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How Lack of Sleep Effects Training

January 6, 2017

 

Feeling a little extra pain the day after a hard workout?

Many factors can contribute to this lingering soreness, including not consuming enough protein and/or not keeping up with stretching and mobility. But did you know that the amount of sleep you get could be playing a major role in this as well?

Sleep deprivation is not only a silent killer, but will wreak havoc on the quality of your mental and physical health. 

When you are asleep, the stress hormones in your body drop as growth hormones increase. Human Growth Hormone (HGH) is absolutely essential to the maintenance, growth, and repair of muscle and bone. Without this hormone inversion your body and mind will quickly begin breaking down. The elevated adrenaline and cortisol will ravage your mind, while the lack of growth hormones will leave your body feeling wrecked.

 

 

Not only will suppressed growth hormone act to stifle muscle recovery, it can also be counter-productive to burning fat. Lack of sleep will eventually impair your body's ability to use insulin, which can lead to much more life threatening conditions, like diabetes and obesity. What's worse is that lack of sleep will also cause lower levels of the hormone leptin, which is the hormone that gets released to let your brain know that you've eaten enough food. There are three main contributors to obesity: poor diet, lack of exercise, AND lack of sleep.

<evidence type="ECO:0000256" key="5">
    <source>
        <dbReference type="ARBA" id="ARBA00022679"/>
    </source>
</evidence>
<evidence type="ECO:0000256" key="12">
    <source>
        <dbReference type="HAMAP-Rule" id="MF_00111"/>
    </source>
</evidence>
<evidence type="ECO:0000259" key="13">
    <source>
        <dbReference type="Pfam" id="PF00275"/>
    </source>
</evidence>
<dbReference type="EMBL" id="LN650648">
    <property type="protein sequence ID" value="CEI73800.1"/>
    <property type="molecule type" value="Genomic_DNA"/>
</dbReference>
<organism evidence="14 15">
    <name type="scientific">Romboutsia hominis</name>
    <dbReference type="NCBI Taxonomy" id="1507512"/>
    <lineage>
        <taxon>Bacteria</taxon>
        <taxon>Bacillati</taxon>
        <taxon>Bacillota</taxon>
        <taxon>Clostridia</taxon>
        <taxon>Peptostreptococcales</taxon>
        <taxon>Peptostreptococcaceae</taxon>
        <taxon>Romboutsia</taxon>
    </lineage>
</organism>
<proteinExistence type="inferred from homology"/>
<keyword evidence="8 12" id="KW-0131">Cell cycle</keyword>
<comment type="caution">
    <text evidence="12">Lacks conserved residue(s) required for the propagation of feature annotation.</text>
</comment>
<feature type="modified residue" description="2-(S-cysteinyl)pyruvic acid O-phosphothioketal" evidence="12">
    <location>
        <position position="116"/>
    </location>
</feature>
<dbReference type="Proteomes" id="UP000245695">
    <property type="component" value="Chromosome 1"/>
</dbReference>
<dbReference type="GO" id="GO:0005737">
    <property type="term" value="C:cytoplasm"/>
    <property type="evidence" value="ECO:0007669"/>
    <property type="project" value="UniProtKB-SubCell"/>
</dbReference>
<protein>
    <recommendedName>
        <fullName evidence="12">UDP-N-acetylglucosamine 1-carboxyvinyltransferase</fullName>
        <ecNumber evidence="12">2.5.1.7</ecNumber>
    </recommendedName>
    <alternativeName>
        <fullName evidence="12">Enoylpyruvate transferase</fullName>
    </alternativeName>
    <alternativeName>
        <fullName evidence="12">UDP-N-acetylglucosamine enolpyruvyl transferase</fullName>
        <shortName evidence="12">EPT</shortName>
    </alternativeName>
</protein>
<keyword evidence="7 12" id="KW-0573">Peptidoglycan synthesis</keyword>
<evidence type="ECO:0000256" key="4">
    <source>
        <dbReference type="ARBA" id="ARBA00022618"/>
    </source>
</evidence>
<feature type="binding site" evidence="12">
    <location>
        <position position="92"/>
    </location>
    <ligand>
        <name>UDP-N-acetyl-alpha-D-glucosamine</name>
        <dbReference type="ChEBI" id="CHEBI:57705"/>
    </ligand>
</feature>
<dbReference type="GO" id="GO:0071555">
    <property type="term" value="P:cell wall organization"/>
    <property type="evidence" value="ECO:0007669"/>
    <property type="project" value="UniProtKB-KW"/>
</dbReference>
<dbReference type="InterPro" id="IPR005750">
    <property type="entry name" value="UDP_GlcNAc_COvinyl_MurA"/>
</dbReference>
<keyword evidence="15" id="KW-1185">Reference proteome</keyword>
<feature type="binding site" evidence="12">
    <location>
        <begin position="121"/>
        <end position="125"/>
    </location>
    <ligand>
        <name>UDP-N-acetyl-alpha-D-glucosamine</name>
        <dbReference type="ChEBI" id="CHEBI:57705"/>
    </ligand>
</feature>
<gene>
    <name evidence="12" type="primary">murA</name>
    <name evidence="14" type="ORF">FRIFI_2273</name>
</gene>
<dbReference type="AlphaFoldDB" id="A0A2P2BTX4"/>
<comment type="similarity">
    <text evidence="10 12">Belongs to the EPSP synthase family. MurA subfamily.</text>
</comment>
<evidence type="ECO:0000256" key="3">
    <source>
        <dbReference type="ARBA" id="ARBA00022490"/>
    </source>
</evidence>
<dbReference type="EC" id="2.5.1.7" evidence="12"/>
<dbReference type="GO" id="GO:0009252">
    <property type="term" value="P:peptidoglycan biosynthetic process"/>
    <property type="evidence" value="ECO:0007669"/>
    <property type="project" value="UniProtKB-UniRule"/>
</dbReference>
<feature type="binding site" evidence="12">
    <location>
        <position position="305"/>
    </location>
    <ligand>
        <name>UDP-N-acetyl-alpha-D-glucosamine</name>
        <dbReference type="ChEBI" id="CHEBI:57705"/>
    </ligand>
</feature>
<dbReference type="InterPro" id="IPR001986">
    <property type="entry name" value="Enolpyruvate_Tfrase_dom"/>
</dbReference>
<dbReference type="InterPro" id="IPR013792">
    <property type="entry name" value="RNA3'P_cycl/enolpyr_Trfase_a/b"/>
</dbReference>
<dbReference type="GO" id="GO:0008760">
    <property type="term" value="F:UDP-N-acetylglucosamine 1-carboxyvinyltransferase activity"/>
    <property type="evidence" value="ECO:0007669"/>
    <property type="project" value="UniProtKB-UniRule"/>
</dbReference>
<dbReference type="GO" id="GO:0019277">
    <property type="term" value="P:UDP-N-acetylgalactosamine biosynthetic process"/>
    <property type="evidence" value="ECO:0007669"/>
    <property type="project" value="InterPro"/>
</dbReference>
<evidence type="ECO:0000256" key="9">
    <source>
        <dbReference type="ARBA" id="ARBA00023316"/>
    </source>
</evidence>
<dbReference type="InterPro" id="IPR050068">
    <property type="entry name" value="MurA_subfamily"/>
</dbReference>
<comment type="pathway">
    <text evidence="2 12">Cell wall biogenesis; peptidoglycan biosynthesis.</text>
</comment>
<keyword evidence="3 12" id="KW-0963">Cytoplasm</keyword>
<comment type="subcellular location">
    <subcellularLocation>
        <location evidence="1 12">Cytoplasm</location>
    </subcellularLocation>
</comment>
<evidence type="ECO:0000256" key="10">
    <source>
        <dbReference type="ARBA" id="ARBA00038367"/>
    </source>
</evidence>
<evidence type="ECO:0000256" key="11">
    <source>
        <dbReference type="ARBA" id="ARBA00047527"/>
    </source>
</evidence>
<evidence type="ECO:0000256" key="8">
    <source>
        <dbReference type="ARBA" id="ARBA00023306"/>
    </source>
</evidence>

Another detrimental effect of sleep deprivation toward training and physical performance is the lack of ability for your central nervous system to repair itself overnight. Thereby making the next day's workout much more difficult to get fired up for and will likely result in missed weight and reps.

 

 

In a study done on insufficient sleep at Harvard, the research concluded that you are 15% more likely to die from any cause while fatigued. This increase is mostly related to an inability to focus and concentrate on more dangerous tasks, such as driving or operating machinery, but also applies to everything mentioned above.

So, make sure you're getting enough sleep every night or forget about making gains or losing weight! It's not gonna happen without 7-9 hours of uninterrupted rest every night!


In Strength,
Coach Bryan

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